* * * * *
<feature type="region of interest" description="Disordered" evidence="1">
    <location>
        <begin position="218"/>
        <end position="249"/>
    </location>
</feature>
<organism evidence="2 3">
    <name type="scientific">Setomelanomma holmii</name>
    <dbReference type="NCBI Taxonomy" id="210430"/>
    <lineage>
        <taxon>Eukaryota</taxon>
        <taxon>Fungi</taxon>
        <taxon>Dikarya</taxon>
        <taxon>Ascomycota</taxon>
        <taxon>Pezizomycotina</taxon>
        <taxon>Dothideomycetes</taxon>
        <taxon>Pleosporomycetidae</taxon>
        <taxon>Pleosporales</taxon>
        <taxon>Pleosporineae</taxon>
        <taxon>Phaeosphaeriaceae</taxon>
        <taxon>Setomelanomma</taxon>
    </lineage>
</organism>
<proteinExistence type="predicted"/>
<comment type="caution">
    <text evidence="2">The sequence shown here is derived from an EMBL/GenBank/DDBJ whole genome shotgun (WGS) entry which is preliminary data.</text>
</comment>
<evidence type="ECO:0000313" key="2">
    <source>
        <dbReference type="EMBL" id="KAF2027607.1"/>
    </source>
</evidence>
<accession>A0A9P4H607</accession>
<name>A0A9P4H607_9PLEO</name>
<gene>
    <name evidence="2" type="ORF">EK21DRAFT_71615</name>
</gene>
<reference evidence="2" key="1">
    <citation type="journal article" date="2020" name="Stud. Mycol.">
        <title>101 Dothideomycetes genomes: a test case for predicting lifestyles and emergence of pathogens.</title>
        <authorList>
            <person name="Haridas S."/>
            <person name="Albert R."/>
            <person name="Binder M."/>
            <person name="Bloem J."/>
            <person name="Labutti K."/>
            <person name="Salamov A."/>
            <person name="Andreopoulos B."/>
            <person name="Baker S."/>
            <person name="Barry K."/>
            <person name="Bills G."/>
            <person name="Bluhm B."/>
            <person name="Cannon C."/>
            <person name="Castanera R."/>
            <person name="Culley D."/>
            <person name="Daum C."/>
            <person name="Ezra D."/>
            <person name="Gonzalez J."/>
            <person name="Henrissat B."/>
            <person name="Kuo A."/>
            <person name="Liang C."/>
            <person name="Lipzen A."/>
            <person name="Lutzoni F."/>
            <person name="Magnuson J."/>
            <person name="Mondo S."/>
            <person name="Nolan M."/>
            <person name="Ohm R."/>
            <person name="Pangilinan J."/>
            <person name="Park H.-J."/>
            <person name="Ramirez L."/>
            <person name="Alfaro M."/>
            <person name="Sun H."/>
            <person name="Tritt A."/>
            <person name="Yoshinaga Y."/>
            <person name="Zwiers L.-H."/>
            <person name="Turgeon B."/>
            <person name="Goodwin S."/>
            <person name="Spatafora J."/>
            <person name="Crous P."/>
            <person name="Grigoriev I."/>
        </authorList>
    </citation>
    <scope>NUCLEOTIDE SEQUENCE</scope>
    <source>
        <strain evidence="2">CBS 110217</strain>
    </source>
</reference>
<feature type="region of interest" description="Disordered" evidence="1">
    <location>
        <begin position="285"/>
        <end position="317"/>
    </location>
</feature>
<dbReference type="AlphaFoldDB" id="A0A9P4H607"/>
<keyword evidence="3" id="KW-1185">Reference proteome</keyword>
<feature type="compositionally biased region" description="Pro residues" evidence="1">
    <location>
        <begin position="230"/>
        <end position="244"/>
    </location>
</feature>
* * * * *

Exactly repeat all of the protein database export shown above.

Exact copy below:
<feature type="region of interest" description="Disordered" evidence="1">
    <location>
        <begin position="218"/>
        <end position="249"/>
    </location>
</feature>
<organism evidence="2 3">
    <name type="scientific">Setomelanomma holmii</name>
    <dbReference type="NCBI Taxonomy" id="210430"/>
    <lineage>
        <taxon>Eukaryota</taxon>
        <taxon>Fungi</taxon>
        <taxon>Dikarya</taxon>
        <taxon>Ascomycota</taxon>
        <taxon>Pezizomycotina</taxon>
        <taxon>Dothideomycetes</taxon>
        <taxon>Pleosporomycetidae</taxon>
        <taxon>Pleosporales</taxon>
        <taxon>Pleosporineae</taxon>
        <taxon>Phaeosphaeriaceae</taxon>
        <taxon>Setomelanomma</taxon>
    </lineage>
</organism>
<proteinExistence type="predicted"/>
<comment type="caution">
    <text evidence="2">The sequence shown here is derived from an EMBL/GenBank/DDBJ whole genome shotgun (WGS) entry which is preliminary data.</text>
</comment>
<evidence type="ECO:0000313" key="2">
    <source>
        <dbReference type="EMBL" id="KAF2027607.1"/>
    </source>
</evidence>
<accession>A0A9P4H607</accession>
<name>A0A9P4H607_9PLEO</name>
<gene>
    <name evidence="2" type="ORF">EK21DRAFT_71615</name>
</gene>
<reference evidence="2" key="1">
    <citation type="journal article" date="2020" name="Stud. Mycol.">
        <title>101 Dothideomycetes genomes: a test case for predicting lifestyles and emergence of pathogens.</title>
        <authorList>
            <person name="Haridas S."/>
            <person name="Albert R."/>
            <person name="Binder M."/>
            <person name="Bloem J."/>
            <person name="Labutti K."/>
            <person name="Salamov A."/>
            <person name="Andreopoulos B."/>
            <person name="Baker S."/>
            <person name="Barry K."/>
            <person name="Bills G."/>
            <person name="Bluhm B."/>
            <person name="Cannon C."/>
            <person name="Castanera R."/>
            <person name="Culley D."/>
            <person name="Daum C."/>
            <person name="Ezra D."/>
            <person name="Gonzalez J."/>
            <person name="Henrissat B."/>
            <person name="Kuo A."/>
            <person name="Liang C."/>
            <person name="Lipzen A."/>
            <person name="Lutzoni F."/>
            <person name="Magnuson J."/>
            <person name="Mondo S."/>
            <person name="Nolan M."/>
            <person name="Ohm R."/>
            <person name="Pangilinan J."/>
            <person name="Park H.-J."/>
            <person name="Ramirez L."/>
            <person name="Alfaro M."/>
            <person name="Sun H."/>
            <person name="Tritt A."/>
            <person name="Yoshinaga Y."/>
            <person name="Zwiers L.-H."/>
            <person name="Turgeon B."/>
            <person name="Goodwin S."/>
            <person name="Spatafora J."/>
            <person name="Crous P."/>
            <person name="Grigoriev I."/>
        </authorList>
    </citation>
    <scope>NUCLEOTIDE SEQUENCE</scope>
    <source>
        <strain evidence="2">CBS 110217</strain>
    </source>
</reference>
<feature type="region of interest" description="Disordered" evidence="1">
    <location>
        <begin position="285"/>
        <end position="317"/>
    </location>
</feature>
<dbReference type="AlphaFoldDB" id="A0A9P4H607"/>
<keyword evidence="3" id="KW-1185">Reference proteome</keyword>
<feature type="compositionally biased region" description="Pro residues" evidence="1">
    <location>
        <begin position="230"/>
        <end position="244"/>
    </location>
</feature>